So far we have introduced a bunch of vocabulary such as wealth, science, technology, energy, information, knowledge, etc. It will only become clear why these, and other concepts we will introduce as we go along, are necessary for understanding how the world works. Continue reading “A Bit about Abstractions”
In the 2nd session, we spoke about the bet between Paul Ehrlich and Julian Simon. Here’s a bit more from HumanProgress.org — The Counter-Intuitive Truth about the World’s Resources (Dec 2018):
Are we running out of resources? That’s been a hotly debated question since the publication of Paul Ehrlich’s The Population Bomb in 1968. The Stanford University biologist warned that population growth would result in the exhaustion of resources and a global catastrophe. According to Ehrlich, “The battle to feed all of humanity is over. In the 1970s hundreds of millions of people will starve to death in spite of any crash programs embarked upon now. At this late date nothing can prevent a substantial increase in the world death rate”. Continue reading “The World is Antifragile”
In a comment to the post “All Questions Considered” Anirudh asked:
Why should we have private property rights? Why is it considered a natural right or a fundamental human right? Are there cases where it makes sense to have shared or public land ownership?
Let’s start at the beginning. What’s property? Anything that can be owned is property. The stuff you have around you is property — someone (perhaps you) owns that stuff. Is the street lamp property? Yes but it is probably owned by the city, and not some specific person.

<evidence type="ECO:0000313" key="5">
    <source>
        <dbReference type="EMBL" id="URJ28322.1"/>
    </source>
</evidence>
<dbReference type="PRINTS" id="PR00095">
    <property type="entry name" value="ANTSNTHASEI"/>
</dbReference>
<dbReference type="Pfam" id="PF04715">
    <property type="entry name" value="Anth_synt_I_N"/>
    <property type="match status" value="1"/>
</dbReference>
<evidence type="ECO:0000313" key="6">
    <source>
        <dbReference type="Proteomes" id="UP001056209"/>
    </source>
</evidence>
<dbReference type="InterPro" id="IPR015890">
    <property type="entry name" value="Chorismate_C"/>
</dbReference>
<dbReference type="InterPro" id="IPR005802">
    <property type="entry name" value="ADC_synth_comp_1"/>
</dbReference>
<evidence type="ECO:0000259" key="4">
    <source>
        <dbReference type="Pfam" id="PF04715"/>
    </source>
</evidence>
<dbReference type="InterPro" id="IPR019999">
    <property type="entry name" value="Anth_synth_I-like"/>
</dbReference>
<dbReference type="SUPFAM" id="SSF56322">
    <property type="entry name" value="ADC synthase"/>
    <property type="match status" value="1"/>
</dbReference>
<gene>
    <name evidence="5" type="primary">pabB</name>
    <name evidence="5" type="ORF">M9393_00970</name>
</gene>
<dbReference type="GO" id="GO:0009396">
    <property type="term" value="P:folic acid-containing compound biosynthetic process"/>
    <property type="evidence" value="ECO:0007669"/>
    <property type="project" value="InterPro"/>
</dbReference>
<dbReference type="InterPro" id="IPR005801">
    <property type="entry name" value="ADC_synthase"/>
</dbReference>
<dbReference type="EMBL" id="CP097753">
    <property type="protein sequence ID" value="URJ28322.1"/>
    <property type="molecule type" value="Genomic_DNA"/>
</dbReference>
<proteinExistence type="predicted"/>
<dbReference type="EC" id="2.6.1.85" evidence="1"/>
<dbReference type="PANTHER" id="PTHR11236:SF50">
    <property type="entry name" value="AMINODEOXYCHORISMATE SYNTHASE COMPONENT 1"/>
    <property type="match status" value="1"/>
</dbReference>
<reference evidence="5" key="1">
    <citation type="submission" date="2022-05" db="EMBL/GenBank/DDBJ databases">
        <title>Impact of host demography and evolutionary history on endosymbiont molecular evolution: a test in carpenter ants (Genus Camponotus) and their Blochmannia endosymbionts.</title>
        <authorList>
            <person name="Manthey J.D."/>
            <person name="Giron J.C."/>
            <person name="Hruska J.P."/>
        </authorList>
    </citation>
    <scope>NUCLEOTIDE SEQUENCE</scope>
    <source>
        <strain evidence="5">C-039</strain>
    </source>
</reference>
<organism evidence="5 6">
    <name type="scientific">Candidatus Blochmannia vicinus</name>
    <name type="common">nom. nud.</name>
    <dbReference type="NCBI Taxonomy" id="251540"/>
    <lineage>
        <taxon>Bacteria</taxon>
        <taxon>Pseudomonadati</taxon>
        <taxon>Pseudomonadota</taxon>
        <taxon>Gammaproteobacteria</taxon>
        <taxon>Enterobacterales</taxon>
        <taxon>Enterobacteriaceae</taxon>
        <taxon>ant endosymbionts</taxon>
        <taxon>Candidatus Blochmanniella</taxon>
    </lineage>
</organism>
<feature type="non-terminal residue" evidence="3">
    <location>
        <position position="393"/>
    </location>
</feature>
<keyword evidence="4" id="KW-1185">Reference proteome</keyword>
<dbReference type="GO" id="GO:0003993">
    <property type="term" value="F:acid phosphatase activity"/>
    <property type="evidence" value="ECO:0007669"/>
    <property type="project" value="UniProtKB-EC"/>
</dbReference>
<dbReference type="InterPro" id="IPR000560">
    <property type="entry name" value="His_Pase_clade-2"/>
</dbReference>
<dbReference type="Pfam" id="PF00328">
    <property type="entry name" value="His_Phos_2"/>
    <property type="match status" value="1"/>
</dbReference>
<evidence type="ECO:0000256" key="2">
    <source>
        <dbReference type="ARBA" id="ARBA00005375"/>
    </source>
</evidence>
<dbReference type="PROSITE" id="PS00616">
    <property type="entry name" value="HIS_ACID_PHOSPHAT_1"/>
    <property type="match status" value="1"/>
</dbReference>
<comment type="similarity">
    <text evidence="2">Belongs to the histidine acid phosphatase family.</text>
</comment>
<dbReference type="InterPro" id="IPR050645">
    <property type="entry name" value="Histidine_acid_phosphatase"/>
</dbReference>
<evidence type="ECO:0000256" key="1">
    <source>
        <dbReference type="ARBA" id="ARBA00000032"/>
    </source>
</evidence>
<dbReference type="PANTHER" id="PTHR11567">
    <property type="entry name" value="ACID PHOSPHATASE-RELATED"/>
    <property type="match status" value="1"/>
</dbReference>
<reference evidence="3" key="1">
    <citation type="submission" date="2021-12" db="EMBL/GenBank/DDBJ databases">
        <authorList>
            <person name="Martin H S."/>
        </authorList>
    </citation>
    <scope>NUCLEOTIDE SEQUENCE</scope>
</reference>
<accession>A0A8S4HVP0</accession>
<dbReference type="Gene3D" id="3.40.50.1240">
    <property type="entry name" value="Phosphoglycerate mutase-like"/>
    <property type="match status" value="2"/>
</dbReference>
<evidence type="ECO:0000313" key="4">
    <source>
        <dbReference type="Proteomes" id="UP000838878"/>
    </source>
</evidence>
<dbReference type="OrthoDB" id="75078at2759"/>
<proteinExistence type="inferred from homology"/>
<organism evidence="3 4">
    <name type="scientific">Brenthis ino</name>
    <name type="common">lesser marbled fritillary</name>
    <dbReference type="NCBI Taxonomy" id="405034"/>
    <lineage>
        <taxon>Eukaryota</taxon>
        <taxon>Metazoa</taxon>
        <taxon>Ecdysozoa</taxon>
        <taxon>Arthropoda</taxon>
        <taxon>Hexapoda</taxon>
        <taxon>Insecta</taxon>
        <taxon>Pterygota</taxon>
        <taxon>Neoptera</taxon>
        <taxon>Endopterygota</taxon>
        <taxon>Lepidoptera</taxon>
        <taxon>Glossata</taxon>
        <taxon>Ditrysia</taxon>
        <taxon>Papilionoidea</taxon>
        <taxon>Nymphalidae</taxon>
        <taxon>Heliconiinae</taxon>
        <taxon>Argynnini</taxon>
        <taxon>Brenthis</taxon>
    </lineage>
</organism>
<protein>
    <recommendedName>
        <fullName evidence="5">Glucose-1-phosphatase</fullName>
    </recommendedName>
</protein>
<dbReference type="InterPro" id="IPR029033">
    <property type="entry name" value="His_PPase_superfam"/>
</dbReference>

Private property is what is owned by an individual or an association of private individuals (such as a private corporation.) Public property is property owned by a public corporation or owned in common. Open access commons such as a pasture or a fishery (anyone can graze his cattle, or anyone can fish) is public property. Continue reading “Property Rights”
Many of our instincts have passed their sell-by date. They had a very long shelf-life but now after a few million years, they’ve expired. They are no longer good for what they were designed for. Why so? Because the world has changed and our brains have not.
Our distant ancestors (homo homo) evolved around 2.5 million years ago. Then ~250,000 years ago we, anatomically modern humans (home sapiens) arrived on the scene. Our brains have been evolving for a very long time and all during that time we lived in a world that was quite different from the modern world.
The first humans were nomadic hunter-gatherers. Only in the ~10,000 years did they settle down into groups of around 150 individuals or so, and began agriculture. To a first approximation, we’ve only been hunter-gathers living hand to mouth. Continue reading “Our out-of-date Instincts”
In the previous post, I presented an argument with two premises and asked if the conclusion in the third statement was logically valid. I repeat the argument here:
- Roses are flowers.
- Some flowers fade rapidly.
- Therefore, some roses fade rapidly.
Is that a valid logical argument?
Certainly we know from experience that some roses do fade rapidly. But that empirical fact does not matter here. We are concerned with the validity of the conclusion given the two premises.
As a matter of pure logic, the conclusion in (3) does not follow. Therefore the argument is invalid.